3. Earnshaw CH, Powell L, Haeney O (2016) Lessons Learned and Questions Raised by an Atypical Case of Clozapine-Induced Myocarditis. Case Rep Psychiatry 2016: 1-3.
  4. Cohen D, Bogers JPAM, Van Dijk D, Bakker B, Schulte PFJ (2012) Beyond white blood cell monitoring: Screening in the initial phase of clozapine therapy. Journal of Clinical Psychiatry 73: 1307-1312.
  5. Suzuki T, Remington G, Mulsant BH, Rajji TK, Uchida H, et al. (2011) Treatment resistant schizophrenia and response to antipsychotics: A review. Schizophrenia Research 133: 54-62.
  6. Ronaldson KJ, Fitzgerald PB, Mcneil JJ (2015) Clozapine-induced myocarditis, a widely overlooked adverse reaction. Acta Psychiatrica Scandinavica 132: 231-240.
  7. Dawson JL, Clark SR, Sluggett JK, Procter NG, Bell JS (2018) Is the higher incidence of clozapine induced myocarditis in Australia due to awareness and monitoring? Schizophrenia Research 201: 426-427.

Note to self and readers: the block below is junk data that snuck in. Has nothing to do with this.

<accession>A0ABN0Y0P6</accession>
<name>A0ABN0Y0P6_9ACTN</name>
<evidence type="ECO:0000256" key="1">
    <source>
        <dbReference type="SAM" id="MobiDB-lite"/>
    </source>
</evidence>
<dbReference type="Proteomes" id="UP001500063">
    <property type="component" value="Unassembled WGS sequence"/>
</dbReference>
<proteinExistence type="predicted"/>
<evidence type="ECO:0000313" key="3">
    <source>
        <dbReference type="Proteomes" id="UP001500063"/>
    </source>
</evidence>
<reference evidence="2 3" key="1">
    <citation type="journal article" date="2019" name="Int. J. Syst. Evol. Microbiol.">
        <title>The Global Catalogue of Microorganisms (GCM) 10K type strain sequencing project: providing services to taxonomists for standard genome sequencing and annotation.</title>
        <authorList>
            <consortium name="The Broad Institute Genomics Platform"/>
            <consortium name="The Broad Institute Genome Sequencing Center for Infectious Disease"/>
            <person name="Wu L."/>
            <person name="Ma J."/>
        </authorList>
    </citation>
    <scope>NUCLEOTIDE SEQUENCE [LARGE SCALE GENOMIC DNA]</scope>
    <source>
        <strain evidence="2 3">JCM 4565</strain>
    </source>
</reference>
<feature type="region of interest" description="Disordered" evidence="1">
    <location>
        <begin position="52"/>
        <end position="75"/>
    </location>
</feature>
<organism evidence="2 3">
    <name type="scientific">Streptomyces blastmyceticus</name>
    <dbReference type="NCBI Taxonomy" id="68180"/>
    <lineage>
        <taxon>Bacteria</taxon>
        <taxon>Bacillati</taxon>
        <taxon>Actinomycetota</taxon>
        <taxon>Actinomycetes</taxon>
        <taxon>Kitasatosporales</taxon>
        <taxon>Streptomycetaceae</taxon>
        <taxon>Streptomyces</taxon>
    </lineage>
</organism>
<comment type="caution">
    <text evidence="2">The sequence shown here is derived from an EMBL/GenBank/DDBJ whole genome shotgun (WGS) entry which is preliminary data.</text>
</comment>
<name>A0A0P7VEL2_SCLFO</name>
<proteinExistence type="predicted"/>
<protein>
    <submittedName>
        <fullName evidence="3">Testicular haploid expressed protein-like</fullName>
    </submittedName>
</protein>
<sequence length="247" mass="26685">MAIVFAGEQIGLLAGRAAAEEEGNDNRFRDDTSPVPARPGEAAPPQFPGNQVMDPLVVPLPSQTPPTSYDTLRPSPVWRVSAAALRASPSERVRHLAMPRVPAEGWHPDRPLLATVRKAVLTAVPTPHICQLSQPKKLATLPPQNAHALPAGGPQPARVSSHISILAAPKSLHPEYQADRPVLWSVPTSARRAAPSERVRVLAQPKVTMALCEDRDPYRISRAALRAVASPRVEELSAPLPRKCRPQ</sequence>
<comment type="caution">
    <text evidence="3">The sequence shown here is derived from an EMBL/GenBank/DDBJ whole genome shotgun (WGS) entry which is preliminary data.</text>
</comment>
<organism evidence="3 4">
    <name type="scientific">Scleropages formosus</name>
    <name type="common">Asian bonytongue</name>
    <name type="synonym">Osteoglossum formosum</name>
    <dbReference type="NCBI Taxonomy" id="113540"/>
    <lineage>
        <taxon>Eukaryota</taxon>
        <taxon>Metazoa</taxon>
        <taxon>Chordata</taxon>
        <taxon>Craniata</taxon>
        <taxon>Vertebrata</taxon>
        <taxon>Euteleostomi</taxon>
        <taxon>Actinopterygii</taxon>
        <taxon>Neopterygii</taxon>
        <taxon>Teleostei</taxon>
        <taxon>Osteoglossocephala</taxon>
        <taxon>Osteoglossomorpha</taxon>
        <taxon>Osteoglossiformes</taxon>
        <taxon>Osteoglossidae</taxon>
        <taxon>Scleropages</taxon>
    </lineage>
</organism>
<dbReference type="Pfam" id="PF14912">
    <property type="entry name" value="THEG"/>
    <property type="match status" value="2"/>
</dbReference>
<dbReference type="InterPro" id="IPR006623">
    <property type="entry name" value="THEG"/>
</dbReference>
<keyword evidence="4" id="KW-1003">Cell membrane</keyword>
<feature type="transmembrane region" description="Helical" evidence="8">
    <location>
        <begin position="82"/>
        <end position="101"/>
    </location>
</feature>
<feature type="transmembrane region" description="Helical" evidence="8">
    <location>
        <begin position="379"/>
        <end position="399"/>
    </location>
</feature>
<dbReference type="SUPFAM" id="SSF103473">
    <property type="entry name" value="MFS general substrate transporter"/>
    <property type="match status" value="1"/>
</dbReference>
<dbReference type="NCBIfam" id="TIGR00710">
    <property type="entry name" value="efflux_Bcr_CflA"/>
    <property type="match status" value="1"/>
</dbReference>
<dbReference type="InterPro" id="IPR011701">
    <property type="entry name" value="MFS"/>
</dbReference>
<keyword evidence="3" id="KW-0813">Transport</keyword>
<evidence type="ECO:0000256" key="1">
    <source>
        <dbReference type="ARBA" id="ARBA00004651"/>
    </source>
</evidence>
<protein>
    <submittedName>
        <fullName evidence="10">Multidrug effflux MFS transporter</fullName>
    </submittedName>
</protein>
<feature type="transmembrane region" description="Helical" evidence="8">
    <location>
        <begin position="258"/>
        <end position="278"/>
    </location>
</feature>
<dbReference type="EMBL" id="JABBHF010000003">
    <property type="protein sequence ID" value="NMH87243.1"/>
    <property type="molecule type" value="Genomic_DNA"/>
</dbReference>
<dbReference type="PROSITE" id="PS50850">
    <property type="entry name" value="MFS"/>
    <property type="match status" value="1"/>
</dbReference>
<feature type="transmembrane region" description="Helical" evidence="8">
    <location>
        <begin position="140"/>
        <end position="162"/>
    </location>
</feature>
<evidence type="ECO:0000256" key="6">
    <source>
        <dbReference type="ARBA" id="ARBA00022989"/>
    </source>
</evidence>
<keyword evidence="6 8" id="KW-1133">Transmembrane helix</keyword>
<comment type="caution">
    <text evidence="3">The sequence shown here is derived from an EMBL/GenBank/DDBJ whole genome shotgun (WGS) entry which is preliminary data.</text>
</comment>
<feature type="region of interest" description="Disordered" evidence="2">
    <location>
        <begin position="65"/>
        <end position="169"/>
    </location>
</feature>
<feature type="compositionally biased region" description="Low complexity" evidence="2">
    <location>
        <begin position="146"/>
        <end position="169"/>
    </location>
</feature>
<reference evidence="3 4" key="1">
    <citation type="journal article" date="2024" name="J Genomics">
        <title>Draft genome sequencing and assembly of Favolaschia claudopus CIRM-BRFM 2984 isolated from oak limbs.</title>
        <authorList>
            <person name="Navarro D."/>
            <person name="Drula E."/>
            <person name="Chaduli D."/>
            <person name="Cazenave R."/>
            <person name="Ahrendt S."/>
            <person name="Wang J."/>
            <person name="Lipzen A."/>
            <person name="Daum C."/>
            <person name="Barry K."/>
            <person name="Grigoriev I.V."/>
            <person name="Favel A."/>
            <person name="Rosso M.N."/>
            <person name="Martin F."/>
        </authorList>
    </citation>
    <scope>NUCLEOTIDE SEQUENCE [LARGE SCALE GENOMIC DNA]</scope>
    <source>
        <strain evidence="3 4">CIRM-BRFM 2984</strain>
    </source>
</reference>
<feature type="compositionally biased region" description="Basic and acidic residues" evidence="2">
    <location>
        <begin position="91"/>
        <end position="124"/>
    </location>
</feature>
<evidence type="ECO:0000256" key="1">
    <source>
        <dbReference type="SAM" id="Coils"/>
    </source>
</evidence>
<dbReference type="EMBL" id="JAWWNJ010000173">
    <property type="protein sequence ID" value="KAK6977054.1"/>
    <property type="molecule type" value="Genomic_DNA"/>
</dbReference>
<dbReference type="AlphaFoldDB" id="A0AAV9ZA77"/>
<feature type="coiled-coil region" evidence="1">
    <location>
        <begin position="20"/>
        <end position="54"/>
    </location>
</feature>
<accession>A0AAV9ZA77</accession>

8. Clopine (2020) In: MIMS Online.
  9. Gerasimou C, Vitali GP, Vavougios GD, Papageorgiou C, Douzenis A, Kokoris SI, et al. (2017) Clozapine associated with autoimmune reaction, fever and low level cardiotoxicity - a case report. In Vivo (Brooklyn) 31: 141-144.
  10. Swart LE, Koster K, Torn M, Budde RPJ, Uijlings R (2016) Clozapine-induced myocarditis. Schizophrenia Research 174: 161-164.
  11. Sproston NR, Ashworth JJ (2018) Role of C-reactive protein at sites of inflammation and infection. Frontiers in Immunology 9: 754.